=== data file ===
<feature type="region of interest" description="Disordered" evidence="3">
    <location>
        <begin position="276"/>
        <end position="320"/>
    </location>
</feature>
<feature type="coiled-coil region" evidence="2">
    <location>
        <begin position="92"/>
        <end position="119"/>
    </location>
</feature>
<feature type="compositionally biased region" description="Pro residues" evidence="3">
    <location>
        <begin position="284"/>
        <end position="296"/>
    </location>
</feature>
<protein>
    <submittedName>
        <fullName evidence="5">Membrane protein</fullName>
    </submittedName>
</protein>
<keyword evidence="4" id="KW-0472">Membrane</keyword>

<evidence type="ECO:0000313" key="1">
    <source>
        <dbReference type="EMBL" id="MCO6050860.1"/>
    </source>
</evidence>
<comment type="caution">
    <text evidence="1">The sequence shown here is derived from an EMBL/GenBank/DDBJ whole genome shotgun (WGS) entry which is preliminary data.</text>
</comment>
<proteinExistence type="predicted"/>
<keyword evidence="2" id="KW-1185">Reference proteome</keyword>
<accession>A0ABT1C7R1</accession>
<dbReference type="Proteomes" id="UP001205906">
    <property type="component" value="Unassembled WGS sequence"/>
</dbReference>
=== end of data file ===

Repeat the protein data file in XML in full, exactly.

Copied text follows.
<feature type="region of interest" description="Disordered" evidence="3">
    <location>
        <begin position="276"/>
        <end position="320"/>
    </location>
</feature>
<feature type="coiled-coil region" evidence="2">
    <location>
        <begin position="92"/>
        <end position="119"/>
    </location>
</feature>
<feature type="compositionally biased region" description="Pro residues" evidence="3">
    <location>
        <begin position="284"/>
        <end position="296"/>
    </location>
</feature>
<protein>
    <submittedName>
        <fullName evidence="5">Membrane protein</fullName>
    </submittedName>
</protein>
<keyword evidence="4" id="KW-0472">Membrane</keyword>

<evidence type="ECO:0000313" key="1">
    <source>
        <dbReference type="EMBL" id="MCO6050860.1"/>
    </source>
</evidence>
<comment type="caution">
    <text evidence="1">The sequence shown here is derived from an EMBL/GenBank/DDBJ whole genome shotgun (WGS) entry which is preliminary data.</text>
</comment>
<proteinExistence type="predicted"/>
<keyword evidence="2" id="KW-1185">Reference proteome</keyword>
<accession>A0ABT1C7R1</accession>
<dbReference type="Proteomes" id="UP001205906">
    <property type="component" value="Unassembled WGS sequence"/>
</dbReference>